In this digital age, ownership of data is emerging as both a liability and a hot commodity. With governments and policymakers enforcing stringent regulation to protect PII and PI data, individuals are more conscious of privacy and their rights.
The California Consumer Privacy Act (CCPA) was created and passed by the California legislature in response to a California ballot initiative. The CCPA was designed to be less restrictive than the ballot initiative and was passed contingent on the fact that the ballot initiative was abandoned.
The California Privacy Rights Act (CPRA) is a new ballot initiative designed to improve upon the CCPA. It is designed to enhance – rather than replace – the CCPA and includes additional protections for California residents as well as some updates designed to correct issues with the original bill, such as exempting a larger number of small businesses from CCPA responsibilities and protecting the law from being weakened by the legislature.
Comparing GDPR and CPRA
The EU’s General Data Protection Regulation (GDPR) is the world’s most famous data protection law. It has been used as a reference for creating and evaluating a number of new data privacy laws, including the CPRA.
A primary goal of the GDPR, CCPA, and CPRA is to provide consumers with certain rights regarding their data. The CCPA and GDPR already had significant overlap in this area, but the CPRA added additional protections. Many of these rights overlap with the GDPR, but some are unique to one regulation or the other.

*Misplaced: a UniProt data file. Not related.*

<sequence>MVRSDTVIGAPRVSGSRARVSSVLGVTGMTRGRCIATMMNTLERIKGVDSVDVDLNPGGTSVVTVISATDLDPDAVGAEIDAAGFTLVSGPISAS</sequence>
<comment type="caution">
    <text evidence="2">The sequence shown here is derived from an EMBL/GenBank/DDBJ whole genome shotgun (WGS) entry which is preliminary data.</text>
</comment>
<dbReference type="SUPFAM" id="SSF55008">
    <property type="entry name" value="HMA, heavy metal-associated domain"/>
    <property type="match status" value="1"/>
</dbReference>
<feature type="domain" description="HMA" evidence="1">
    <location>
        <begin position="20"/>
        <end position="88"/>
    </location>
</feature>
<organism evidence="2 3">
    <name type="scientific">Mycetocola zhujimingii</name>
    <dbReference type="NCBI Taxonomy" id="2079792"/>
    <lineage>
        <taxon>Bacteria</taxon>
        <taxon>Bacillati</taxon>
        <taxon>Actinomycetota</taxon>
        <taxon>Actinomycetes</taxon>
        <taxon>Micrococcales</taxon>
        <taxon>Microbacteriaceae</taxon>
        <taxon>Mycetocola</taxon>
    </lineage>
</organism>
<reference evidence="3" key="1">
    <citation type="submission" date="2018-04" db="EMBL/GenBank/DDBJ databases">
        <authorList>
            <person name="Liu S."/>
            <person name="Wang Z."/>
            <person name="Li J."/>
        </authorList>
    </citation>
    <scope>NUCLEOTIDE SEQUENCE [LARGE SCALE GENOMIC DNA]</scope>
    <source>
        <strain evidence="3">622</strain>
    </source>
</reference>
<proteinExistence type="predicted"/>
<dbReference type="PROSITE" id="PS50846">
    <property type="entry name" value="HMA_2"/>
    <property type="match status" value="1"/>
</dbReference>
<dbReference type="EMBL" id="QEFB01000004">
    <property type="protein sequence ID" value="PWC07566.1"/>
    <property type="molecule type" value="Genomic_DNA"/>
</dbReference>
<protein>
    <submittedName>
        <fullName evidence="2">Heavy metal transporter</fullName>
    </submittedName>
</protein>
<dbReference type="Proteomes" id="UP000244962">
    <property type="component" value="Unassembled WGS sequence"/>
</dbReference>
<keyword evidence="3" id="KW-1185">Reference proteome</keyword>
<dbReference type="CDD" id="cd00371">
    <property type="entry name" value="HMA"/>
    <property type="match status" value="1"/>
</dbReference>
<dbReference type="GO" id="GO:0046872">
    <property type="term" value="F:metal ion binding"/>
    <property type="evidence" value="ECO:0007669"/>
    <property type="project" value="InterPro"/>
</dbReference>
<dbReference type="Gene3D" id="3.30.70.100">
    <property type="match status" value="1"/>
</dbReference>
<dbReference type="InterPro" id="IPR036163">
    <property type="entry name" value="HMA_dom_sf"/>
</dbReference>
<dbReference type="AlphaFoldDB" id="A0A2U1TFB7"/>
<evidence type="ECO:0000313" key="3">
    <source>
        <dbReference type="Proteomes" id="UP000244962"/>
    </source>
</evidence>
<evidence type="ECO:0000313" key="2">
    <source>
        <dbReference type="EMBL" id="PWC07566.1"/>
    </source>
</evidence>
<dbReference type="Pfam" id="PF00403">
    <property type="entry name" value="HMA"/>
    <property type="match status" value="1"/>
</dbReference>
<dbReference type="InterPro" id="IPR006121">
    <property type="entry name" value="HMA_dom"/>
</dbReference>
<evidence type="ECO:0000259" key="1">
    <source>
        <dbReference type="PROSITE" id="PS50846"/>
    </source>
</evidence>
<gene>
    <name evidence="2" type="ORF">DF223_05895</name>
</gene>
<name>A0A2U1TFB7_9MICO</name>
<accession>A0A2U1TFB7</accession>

As shown above, the protections provided under the CPRA are largely equivalent to those under the GDPR. However, the GDPR has slightly more protection (requirements for explicit consent and legal basis for processing), while the CPRA includes provisions to make private browsing easier.
Data protection laws are designed to protect consumer privacy and the security of the data collected by an organization regarding a data subject. To ensure privacy, security, and enforce an individual’s rights, businesses have several obligations under the GDPR, CCPA, and CPRA.
As shown above, the CPRA primarily strengthens the protection of customers’ sensitive data collected and stored by an organization. New requirements are focused on maintaining records and completing regular risk assessments and cybersecurity audits for high-risk data.
Preparing for the CPRA
The CPRA is a long way from impacting an organization’s operations. Before it can go into effect, it must successfully be accepted for inclusion on the November 2020 ballot, win a majority vote before California voters, and undergo a significant ramp-up period designed to enable businesses to achieve compliance before enforcement begins.
That said, achieving compliance with CPRA and other data privacy laws can be a very involved process, so starting as soon as possible is important. The first (and most important) step in this process is identifying where customers’ data is located within your organization. Learn more about how you can become CCPA compliant — and how to prepare for the CPRA.
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